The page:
Tuesday, October 5, 2010


My recent birthday celebration brought back more memories of my life as a little girl in Maine. As long as I can remember, I did not readily accept my position as both the baby, and the only girl, in the family of four children. I wanted a sister!

Since my parents didn’t seem to be doing anything about it by the time I was approaching school age, I decided to take matters into my own hands. As I stood by the back steps of house of my first-grade friend, I lied to her mother, “My mamma is going to have a baby.”

Standing quietly off to my right, with a smirk causing the dimple in his right cheek to deepen as I went on with my explanation, was my brother who was three-and-a-half-years older than I. “Of course Kent wants another brother, but Mamma and I want a baby girl.”

If I had to choose to make an announcement to the world, I certainly chose well. Not only was this woman the mother of my little friend, she also happened to be the village newscaster…except there was no radio station.

No matter your age, be sure your sins will find you out. It wasn’t very long before mine caught up with me.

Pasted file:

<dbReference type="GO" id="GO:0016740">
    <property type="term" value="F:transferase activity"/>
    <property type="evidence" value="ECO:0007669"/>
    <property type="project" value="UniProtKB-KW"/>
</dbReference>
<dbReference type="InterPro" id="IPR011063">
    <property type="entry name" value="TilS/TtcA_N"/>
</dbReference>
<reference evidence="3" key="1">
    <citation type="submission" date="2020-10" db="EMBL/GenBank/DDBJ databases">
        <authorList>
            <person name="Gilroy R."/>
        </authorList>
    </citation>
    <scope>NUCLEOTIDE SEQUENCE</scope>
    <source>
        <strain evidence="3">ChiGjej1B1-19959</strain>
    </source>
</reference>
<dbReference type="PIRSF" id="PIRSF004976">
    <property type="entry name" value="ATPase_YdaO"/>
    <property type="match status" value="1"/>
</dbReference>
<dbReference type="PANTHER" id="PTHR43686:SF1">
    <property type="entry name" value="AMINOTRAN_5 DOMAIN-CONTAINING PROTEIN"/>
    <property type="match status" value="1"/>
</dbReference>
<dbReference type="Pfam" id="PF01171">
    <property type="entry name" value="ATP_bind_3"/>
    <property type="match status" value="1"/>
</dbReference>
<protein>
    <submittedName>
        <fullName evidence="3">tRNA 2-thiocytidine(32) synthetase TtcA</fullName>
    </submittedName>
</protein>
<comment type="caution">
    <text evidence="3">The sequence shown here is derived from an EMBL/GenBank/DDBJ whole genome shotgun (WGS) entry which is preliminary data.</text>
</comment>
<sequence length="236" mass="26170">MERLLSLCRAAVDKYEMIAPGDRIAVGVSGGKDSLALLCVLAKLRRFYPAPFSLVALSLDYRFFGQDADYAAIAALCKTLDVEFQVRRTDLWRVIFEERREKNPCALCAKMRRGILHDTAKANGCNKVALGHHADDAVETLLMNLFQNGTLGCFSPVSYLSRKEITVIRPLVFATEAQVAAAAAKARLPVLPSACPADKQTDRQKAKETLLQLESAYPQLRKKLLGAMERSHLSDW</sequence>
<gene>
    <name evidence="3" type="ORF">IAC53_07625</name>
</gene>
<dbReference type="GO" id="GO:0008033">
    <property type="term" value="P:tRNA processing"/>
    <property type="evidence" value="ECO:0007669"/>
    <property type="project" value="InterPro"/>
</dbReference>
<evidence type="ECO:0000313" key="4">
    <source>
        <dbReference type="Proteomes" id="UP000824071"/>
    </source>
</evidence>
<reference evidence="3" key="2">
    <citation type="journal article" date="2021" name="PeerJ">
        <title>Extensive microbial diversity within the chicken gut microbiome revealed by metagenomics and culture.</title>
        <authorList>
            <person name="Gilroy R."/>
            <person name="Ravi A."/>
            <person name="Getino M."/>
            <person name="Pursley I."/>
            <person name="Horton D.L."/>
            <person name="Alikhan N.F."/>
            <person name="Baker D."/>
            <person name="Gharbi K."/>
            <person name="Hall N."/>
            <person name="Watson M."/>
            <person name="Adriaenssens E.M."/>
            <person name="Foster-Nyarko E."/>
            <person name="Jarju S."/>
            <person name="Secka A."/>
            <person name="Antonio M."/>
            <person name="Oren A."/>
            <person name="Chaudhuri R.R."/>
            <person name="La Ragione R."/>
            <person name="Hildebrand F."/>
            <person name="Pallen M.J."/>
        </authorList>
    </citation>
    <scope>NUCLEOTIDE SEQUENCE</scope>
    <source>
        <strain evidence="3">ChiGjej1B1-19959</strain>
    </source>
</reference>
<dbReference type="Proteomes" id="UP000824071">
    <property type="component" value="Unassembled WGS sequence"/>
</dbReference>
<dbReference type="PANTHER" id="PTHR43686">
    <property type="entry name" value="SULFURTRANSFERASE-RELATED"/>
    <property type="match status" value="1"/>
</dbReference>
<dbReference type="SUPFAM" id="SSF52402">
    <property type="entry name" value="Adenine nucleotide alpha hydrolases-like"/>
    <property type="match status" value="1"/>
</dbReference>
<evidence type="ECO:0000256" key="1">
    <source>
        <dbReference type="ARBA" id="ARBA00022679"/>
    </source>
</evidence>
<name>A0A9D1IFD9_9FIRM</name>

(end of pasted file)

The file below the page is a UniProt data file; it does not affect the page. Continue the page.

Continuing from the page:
My mother caught up with me, too. Is it enough to say she was not happy hearing the news through the grapevine about her expected baby…the one she was not expecting? And when she confronted me, do you think she really cared about my being unhappy that she wasn’t really expecting? Maybe if I had just kept quiet at that point, I wouldn’t have found out how swiftly her dainty hand could slather some Ivory soap across her open palm and the underside of her fingers. My eyes opened wider than my mouth as she then fast-swiped that bit of suds over my tongue, creating a taste I never wished to try again.

Many birthdays have come and gone since that long ago fall. In the meantime, one of my own children told a similar tale to his kindergarten teacher and class about an expected baby in our family.

I received a phone call. “Why didn’t you tell me?”

“Why didn’t I tell you what?” I asked.

“That you are expecting,” my friend who had grown to be as close as a sister replied.

“Because I’m not! Where did you hear that?” I asked, in disbelief!

“Steve said Chip told Mrs. SoSo you were sick and couldn’t fix his breakfast this morning because you were going to have a baby.”

I didn’t wash Chip’s mouth out with soap. He thought he already had enough punishment by being the middle child, the only boy, in a family with three kids. He just wanted a brother. What? Didn’t he know how blessed he was to already have not just one, but two sisters?

I never did get mine.

© Marilyn Sue (Libby) Moore 10-4-2010

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